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Congress passed into law, and the President signed last night, H.R. 133, which is an appropriations bill that provides nearly $900 billion in COVID-19 relief (the “Act”).

The Act follows the CARES Act, a stimulus bill passed in March 2020, and continues several of the programs initially established in that legislation. Specifically, the Act provides, among other forms of assistance, $600 stimulus checks to individuals, a continuation of expanded unemployment benefits, and a new round of Paycheck Protection Program (“PPP”) funding from the Small Business Association (“SBA”).

A New Round of PPP Funding 

The Act includes $325 billion to fund additional PPP assistance to some of the hardest-hit small businesses, nonprofits, and venues that have been struggling to recover from the COVID-19 pandemic. The new round of funding is open to small-businesses in need, whether the business is a first-time borrower or whether it already participated in the first round of funding as part of the CARES Act or the PPP Enhancement Act.  Similar to the first round of lending, borrowers will be subject to review by the SBA.

The new round of lending includes specific funding set aside to support live venues, theaters, museums, zoos, first-time PPP borrowers with ten (10) or fewer employees, second-time PPP borrowers with ten (10) or fewer employees, first-time PPP borrowers who are now eligible, and funds made by small community banks/lenders.  In addition, $25 million has been earmarked for Minority Business Development Centers under the Minority Business Development Agency (“MBDA”) to assist minority businesses with applying for PPP loans.

Who is allowed to participate in the new round of funding?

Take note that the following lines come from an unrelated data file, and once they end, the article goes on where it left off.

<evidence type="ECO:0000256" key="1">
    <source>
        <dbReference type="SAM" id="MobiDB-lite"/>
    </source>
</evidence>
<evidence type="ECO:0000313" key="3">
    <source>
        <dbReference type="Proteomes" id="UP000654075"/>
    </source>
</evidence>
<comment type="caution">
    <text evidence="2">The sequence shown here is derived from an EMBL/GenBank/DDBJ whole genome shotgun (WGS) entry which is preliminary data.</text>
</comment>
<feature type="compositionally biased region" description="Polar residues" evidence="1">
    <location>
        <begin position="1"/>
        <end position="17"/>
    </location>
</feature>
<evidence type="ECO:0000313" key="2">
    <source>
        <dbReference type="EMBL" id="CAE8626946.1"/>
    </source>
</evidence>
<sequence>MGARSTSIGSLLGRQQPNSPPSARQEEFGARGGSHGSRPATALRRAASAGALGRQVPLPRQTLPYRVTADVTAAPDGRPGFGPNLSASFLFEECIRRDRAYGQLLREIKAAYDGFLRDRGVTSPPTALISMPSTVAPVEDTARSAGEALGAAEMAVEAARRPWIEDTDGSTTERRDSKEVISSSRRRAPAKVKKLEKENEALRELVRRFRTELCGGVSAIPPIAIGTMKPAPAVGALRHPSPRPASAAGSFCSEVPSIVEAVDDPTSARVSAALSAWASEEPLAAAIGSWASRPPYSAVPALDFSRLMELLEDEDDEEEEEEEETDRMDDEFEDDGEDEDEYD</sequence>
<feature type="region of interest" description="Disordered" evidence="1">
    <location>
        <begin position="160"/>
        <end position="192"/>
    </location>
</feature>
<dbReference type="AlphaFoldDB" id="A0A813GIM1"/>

First-time borrowers:  Businesses with 500 or fewer employees, which are eligible for other SBA 7(a) loans.  Eligible borrowers are businesses entities, sole proprietors, independent contractors, and eligible self-employed individuals. 

Second-round participants:  For businesses that have already received a PPP loan, second rounds of the loans are earmarked for the hardest hit borrowers.  Second round participants are limited to small businesses, with 300 or fewer employees.

Eligible small businesses must show significant losses in 2020 compared to 2019.  To establish such loss, an eligible business, must demonstrate that it suffered at least a twenty-five percent (25%) decline in gross receipts for any given quarter in 2020 compared to the same quarter in 2019.  Note however, that a business cannot simply choose three consecutive months in the calendar year, as the SBA has determined that the time period is based on calendar quarters.

For businesses that were not in business for the entirety of 2019, the SBA will provide a different comparison period for borrowers.

A $2 million cap has been set for second round participants.

Are there changes to the eligibility requirement in the new round? 

The Act includes new eligibility requirements for business or institutions that were unable to participate in the first round of PPP, such as nonprofits, local newspapers, venues, and TV and radio broadcasters.

501(c)(6) and destination marketing organizations, which have 300 or fewer employees, which do not receive more than 15% of their revenue from lobbying are now eligible for the PPP program.  Examples of a 501(c)(6) organization include Chambers of Commerce or Economic Development organizations.

Additionally, funds are available for “shuttered venue operators” such as – live venue operators or promoters, theatrical producers, live performing arts organization operators,  relevant museum operators, motion picture theatre operators, or talent representatives that meets certain criteria.

How will the loan amount be determined?

Similar to the first round of funding, PPP loans amount are equal to two and a half times the average total monthly payroll costs for the eligible business.

To further support the restaurant and hotel industries, which have been among the hardest hit by the pandemic, food service businesses and establishments providing customers with lodging and/or preparing meals, snacks, and beverages for immediate consumption, are eligible for PPP loans equal to three and a half times their average monthly payroll costs.   

How can PPP funds be used?